Nova Scotia

No new wind developments in Inverness County for 6 months

Council voted in favour of a six-month hold on all new wind developments in Inverness County so that it can review bylaws that have not been updated in a decade.

The municipality says it needs time to review bylaws from 2012

A photo of a wind turbine in Ellershouse, N.S., in the district of West Hants. (Steve Lawrence/CBC)

Inverness County council has put a six-month hold on any new wind developments in order to review wind turbine bylaws that haven't been updated since 2012. 

The decision comes after more than 200 people joined a community group against the proposed Rhodena Wind project, which would bring 15 turbines to the hills between Highway 19 and the Trans-Canada Highway.

Coun. John MacLennan, who represents District 4, was the only councillor to vote against the moratorium. He said he isn't sure why Inverness County is opposed to the wind development project along the west coast of Cape Breton Island.

"They're all over the world," said MacLennan, pointing out that there are similar developments across the province.

"That's the way the world is going on today. It's green power, no oil and that stuff."

Community opposition

The community group, Route 19 Community Association, doesn't want to see the project move forward. On its website, the group cites concerns about the size of the turbines, the proximity to residences, and stress caused by noise and light flickers.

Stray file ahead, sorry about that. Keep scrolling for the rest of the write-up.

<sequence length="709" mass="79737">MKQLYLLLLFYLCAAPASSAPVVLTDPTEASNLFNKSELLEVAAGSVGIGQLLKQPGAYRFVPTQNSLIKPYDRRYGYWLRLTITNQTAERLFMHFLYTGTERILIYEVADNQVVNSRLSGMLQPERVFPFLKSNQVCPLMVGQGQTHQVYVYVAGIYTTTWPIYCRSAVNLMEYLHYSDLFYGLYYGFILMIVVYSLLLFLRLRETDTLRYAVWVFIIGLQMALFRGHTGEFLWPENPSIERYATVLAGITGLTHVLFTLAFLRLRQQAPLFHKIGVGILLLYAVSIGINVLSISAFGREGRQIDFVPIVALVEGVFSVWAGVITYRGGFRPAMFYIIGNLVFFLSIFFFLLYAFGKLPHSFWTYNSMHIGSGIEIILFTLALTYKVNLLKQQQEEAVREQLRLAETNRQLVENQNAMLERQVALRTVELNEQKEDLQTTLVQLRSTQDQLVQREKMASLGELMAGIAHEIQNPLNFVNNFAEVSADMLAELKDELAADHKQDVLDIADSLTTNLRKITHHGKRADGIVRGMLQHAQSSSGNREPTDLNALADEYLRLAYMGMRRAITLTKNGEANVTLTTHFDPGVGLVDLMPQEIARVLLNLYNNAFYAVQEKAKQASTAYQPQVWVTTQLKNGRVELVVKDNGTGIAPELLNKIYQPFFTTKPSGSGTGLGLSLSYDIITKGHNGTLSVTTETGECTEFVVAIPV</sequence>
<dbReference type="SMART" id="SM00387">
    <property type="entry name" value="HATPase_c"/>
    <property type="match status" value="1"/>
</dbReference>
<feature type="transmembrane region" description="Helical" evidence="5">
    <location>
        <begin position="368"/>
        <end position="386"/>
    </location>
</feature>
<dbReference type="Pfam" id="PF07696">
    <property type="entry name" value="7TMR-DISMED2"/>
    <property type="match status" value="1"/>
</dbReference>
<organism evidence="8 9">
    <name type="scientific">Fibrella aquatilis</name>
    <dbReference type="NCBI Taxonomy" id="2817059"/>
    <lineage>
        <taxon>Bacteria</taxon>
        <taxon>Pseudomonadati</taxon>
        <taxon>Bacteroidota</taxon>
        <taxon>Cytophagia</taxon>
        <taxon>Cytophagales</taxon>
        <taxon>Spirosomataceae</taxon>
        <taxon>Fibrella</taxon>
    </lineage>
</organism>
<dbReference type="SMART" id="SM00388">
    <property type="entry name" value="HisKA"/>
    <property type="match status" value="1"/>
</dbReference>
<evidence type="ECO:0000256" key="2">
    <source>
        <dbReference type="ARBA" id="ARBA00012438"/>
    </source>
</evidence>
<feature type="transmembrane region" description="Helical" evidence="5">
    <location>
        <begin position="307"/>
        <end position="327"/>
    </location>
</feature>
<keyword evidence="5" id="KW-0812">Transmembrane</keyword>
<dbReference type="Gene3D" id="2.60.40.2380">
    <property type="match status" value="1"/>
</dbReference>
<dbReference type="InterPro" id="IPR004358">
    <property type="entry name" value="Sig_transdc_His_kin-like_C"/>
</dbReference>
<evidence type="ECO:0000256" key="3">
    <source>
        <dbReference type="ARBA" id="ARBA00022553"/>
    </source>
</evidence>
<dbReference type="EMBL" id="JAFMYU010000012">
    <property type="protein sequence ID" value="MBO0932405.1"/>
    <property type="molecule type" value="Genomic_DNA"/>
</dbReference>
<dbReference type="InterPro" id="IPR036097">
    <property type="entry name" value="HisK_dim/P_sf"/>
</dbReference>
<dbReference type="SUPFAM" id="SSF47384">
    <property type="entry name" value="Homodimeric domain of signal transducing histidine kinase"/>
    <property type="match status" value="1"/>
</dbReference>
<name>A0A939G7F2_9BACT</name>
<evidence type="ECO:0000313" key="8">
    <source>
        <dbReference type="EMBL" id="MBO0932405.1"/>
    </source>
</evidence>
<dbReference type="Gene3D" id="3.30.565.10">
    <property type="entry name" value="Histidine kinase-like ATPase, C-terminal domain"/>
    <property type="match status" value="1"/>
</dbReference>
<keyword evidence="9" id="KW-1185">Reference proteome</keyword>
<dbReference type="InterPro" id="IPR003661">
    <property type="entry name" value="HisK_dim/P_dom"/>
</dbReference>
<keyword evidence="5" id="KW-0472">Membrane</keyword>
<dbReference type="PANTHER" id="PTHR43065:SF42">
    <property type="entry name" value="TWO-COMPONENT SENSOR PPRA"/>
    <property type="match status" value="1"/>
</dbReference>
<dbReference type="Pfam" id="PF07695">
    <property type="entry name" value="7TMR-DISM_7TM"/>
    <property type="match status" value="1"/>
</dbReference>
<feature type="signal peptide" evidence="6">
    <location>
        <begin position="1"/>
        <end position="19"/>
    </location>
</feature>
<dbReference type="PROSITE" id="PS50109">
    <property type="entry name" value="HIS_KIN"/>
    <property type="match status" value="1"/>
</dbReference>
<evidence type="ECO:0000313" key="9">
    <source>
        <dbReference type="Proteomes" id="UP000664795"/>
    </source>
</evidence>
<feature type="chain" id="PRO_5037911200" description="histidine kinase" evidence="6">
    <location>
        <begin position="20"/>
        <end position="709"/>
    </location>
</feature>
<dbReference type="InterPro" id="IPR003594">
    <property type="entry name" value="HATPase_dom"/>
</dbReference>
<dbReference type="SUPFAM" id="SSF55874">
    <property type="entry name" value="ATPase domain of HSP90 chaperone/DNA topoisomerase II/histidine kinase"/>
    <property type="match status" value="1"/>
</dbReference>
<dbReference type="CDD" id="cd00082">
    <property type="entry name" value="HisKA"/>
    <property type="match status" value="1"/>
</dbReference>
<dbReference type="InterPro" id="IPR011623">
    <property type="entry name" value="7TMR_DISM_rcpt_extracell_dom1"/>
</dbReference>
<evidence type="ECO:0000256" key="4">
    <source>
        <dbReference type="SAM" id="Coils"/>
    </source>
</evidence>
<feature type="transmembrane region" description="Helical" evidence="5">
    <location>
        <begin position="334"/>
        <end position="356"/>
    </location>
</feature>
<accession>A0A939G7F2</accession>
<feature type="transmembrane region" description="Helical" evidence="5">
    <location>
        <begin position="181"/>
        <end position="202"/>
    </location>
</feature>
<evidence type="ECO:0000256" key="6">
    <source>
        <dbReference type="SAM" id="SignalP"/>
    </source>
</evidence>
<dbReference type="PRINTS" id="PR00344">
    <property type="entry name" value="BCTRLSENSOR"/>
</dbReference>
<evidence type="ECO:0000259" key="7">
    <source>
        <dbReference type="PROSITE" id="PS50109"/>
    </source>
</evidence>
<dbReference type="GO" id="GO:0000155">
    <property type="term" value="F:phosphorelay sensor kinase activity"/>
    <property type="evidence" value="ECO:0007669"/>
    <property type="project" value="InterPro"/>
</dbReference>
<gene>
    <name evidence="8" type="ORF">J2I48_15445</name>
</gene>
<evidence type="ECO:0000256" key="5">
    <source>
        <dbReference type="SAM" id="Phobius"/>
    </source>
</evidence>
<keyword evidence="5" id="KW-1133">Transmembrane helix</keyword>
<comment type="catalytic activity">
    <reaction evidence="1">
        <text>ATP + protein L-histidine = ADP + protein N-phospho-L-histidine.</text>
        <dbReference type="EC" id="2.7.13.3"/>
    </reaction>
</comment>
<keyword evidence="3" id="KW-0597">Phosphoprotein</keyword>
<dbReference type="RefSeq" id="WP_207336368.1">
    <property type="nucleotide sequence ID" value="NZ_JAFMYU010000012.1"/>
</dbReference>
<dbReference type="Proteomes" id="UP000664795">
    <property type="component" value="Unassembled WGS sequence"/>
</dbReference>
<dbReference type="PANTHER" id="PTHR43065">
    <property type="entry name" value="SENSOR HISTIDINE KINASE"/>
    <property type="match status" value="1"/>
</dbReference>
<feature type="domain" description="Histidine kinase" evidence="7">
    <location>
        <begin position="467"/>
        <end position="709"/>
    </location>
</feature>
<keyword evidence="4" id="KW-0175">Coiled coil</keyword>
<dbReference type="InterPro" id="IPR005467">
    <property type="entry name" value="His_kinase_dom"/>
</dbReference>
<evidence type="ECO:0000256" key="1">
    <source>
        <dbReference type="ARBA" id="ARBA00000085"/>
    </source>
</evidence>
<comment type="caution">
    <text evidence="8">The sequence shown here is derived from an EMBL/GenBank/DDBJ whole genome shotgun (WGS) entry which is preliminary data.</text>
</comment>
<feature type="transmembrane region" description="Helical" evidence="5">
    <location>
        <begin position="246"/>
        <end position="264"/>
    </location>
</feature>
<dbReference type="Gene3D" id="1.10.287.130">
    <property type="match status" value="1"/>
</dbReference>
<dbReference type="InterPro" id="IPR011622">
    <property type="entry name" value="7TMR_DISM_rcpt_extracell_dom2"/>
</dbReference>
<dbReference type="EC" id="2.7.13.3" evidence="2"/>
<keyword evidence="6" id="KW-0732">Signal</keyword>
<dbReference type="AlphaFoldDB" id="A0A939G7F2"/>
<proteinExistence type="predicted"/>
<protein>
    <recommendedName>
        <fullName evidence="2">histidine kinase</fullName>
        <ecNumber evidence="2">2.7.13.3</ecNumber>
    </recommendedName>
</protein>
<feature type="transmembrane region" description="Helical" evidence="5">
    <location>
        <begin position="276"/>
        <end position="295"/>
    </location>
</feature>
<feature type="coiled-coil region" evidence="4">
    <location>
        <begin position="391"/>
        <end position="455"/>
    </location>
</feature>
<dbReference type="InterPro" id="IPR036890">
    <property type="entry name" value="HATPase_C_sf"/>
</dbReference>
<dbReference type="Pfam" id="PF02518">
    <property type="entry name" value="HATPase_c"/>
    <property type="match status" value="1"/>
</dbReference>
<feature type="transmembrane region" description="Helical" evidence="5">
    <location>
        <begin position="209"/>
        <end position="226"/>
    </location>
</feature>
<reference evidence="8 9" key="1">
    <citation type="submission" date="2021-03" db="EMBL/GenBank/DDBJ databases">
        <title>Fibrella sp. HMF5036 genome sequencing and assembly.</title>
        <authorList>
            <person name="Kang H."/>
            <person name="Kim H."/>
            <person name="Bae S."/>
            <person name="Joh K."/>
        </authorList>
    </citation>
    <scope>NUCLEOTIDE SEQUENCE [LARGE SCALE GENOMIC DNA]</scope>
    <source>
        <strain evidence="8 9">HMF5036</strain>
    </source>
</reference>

Community Wind, the company behind the project, changed its original layout in response to community feedback and released a new plan this month that reduced the number of turbines to 15 from 18. 

The original Rhodena Wind project in Inverness County showed 18 turbines placed on Creignish Mountain. The company has since adjusted that number to 15. (ABO Wind)

Keith Towse, the company's CEO, said the pause on development was "entirely to be expected." 

"Technology and wind development has changed in the past 10 years and I think it's entirely appropriate to revisit that," Towse said.

He said the company is moving ahead with planning the project, which would be built mostly on Crown land and private land with permission of landowners. 

The proposed wind farm would be placed on Creignish Mountain. (Delpheen Drone Photography)

"We expect that our current layout would comply with any increased setbacks that the municipality may set," Towse said. "We look forward to working with the revised bylaws." 

The company has submitted a bid to the province and is waiting for it to be reviewed. It expects to hear back in the fall.